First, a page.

Scientists from the Sahlgrenska Academy have interviewed 222 nursing students at the University of Gothenburg, the University of Skövde and the Ersta Sköndal University College. The interviews dealt with their thoughts about caring for dying patients, their ideas about how to support and meet the patient in dialogue, and their own feelings when faced with dying patients.
The interviews showed that even though many students view death as a natural part of life, many find the idea of death to be frightening, and beyond understanding.
“Death awakens feelings of helplessness, insecurity and insufficiency in most nursing students. Some find it natural to talk about death, while others consider it to be the worst thing that can happen and have difficulty coping with the need to talk about it,” says Susann Strang, scientist at the Sahlgrenska Academy.
A nurse´s responsibility
Many students described how they did not know how to answer the patients’ questions, and desired to change the subject when patients brought death up. At the same time, a large fraction of the students consider it to be the responsibility of nurses to appear strong in front of patients.
“Our study shows that the students have an ideal of a competent nurse and perfect care that differs significantly from the actual situation. The issues of death and dying have much to do with the students’ own fear and lack of experience, while at the same time they place high demands on themselves to be good caregivers,” says Susann Strang.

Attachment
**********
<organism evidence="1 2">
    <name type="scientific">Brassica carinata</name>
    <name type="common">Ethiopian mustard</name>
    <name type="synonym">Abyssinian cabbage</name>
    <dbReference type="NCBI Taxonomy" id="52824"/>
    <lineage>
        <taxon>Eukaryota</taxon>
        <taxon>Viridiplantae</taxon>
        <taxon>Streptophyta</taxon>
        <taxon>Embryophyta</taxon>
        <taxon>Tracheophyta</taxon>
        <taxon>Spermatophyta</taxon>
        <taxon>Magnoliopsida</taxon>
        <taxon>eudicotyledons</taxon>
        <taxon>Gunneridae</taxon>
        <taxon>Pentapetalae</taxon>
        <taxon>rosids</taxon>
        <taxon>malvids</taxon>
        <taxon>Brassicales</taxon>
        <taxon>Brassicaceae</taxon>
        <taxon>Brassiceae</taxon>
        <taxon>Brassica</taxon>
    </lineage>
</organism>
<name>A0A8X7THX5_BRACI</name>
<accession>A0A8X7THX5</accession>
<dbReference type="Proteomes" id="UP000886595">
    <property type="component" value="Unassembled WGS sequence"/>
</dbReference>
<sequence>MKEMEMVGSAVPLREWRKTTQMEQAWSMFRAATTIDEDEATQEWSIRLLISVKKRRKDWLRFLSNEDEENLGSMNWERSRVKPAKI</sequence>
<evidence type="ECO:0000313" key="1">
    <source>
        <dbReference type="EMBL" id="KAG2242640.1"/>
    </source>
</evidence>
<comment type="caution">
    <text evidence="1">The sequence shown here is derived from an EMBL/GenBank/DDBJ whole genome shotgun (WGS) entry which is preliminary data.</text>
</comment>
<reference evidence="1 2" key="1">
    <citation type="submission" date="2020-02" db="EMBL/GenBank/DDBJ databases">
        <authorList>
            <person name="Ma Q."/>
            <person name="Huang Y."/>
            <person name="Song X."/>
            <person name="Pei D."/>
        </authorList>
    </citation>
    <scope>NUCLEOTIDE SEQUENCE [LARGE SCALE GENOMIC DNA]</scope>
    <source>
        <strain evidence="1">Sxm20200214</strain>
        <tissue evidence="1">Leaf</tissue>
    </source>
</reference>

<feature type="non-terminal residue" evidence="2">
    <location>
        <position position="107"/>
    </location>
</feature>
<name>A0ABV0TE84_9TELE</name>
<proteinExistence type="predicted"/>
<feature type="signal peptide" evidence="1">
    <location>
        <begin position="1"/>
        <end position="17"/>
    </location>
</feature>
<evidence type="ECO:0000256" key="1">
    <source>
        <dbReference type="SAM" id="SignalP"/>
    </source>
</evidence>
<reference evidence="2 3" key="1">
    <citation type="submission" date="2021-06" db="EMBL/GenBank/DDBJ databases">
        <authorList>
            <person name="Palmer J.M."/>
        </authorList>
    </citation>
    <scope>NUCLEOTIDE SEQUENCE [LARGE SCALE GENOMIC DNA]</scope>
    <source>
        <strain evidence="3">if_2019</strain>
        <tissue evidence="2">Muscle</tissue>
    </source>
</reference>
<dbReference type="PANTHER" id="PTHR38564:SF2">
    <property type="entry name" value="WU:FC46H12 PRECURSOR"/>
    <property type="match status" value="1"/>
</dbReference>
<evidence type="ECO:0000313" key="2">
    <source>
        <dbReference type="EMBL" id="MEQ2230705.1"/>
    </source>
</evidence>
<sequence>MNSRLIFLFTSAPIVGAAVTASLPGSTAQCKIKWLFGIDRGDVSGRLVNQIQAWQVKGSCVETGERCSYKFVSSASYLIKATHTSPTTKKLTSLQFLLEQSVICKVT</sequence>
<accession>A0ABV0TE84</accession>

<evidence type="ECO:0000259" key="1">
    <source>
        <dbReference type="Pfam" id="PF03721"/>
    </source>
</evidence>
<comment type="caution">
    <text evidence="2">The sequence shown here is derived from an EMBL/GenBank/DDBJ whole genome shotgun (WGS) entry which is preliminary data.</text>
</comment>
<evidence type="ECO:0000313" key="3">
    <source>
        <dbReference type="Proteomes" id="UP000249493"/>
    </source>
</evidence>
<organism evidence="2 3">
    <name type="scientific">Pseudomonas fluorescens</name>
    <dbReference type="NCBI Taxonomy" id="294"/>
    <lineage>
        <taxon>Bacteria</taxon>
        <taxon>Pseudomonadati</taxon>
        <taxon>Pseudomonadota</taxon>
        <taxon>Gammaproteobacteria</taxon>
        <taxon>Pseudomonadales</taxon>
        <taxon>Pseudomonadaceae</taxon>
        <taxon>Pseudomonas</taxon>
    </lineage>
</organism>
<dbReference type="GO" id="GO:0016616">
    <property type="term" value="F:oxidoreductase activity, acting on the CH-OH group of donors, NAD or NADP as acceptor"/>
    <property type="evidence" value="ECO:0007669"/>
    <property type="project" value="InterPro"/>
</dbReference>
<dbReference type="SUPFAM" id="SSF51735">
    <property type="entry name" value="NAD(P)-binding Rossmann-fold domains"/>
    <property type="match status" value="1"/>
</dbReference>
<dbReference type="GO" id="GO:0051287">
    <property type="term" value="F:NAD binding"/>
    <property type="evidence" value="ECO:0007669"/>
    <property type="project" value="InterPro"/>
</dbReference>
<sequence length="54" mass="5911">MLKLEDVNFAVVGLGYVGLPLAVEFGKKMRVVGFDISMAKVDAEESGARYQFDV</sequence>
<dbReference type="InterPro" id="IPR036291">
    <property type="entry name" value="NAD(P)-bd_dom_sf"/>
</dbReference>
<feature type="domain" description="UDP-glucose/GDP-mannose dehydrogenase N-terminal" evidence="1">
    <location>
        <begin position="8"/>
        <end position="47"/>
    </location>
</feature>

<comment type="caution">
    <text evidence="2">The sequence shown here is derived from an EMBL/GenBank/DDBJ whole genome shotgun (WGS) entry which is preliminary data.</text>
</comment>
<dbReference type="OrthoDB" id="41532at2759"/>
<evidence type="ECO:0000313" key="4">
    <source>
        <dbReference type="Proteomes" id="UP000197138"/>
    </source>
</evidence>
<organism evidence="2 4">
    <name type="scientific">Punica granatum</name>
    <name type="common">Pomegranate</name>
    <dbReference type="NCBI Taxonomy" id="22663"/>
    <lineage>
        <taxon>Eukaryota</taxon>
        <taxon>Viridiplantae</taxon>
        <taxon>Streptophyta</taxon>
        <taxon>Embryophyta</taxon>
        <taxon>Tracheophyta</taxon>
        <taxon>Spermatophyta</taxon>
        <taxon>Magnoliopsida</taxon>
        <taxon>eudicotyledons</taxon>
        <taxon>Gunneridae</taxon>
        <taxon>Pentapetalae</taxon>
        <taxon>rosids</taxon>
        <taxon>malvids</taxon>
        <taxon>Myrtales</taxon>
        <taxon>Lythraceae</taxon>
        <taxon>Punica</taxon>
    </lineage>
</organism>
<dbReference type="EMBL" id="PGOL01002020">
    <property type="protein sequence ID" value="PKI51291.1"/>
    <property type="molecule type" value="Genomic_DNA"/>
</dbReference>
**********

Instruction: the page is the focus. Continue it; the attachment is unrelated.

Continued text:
“Many hope that this will become easier with time, and that one day they will have the courage required to care for dying patients and dare to engage with them. Nurse education can play a more active role here by discovering at an early stage which students experience strong anxiety about meeting and caring for dying patients, and offering these students guidance, training and support.”
The article Swedish nursing students’ reasoning about emotionally demanding issues in caring for dying patients will be published in the International Journal of Palliative Nursing.
Link to the journal: http://www.magonlinelibrary.com/toc/ijpn/current
VOICES FROM THE STUDENTS
“I’m frightened about it, and I was terribly upset during my work placement whenever a patient died. The whole situation can be frightening, and the dead body…”
“A nurse is expected to be strong. It may very well be tragic to see a person who I have cared for dying in front of my eyes. It may affect me emotionally. But I am to support the family of the dying person. So I have to be strong.”
“Well, I think it’s really awful to deal with the cold body. I can manage to sit there and wait, and be present as long as the patient is breathing, but once he or she is dead I find it extremely upsetting.”
“Of course it’s difficult, but as a caregiver and fellow human being I regard it as my duty not be afraid or uncomfortable when faced with difficult situations. I regard it as a benefit to be able to hear another person’s thoughts about something so great that affects me not only professionally but also personally.”
“I’m not uncomfortable when it comes to spending time with people who are dying. But I do feel unsure about how to talk to them, the questions they pose. I don’t have very much experience of giving existential counselling to people who are dying.”
“For me, death is the worst thing that can happen, but it is at the same time a part of life, so we have to be able to talk about it”.
Susann Strang, Associate Professor at the Sahlgrenska Academy, University of Gothenburg
+46 31 786 6039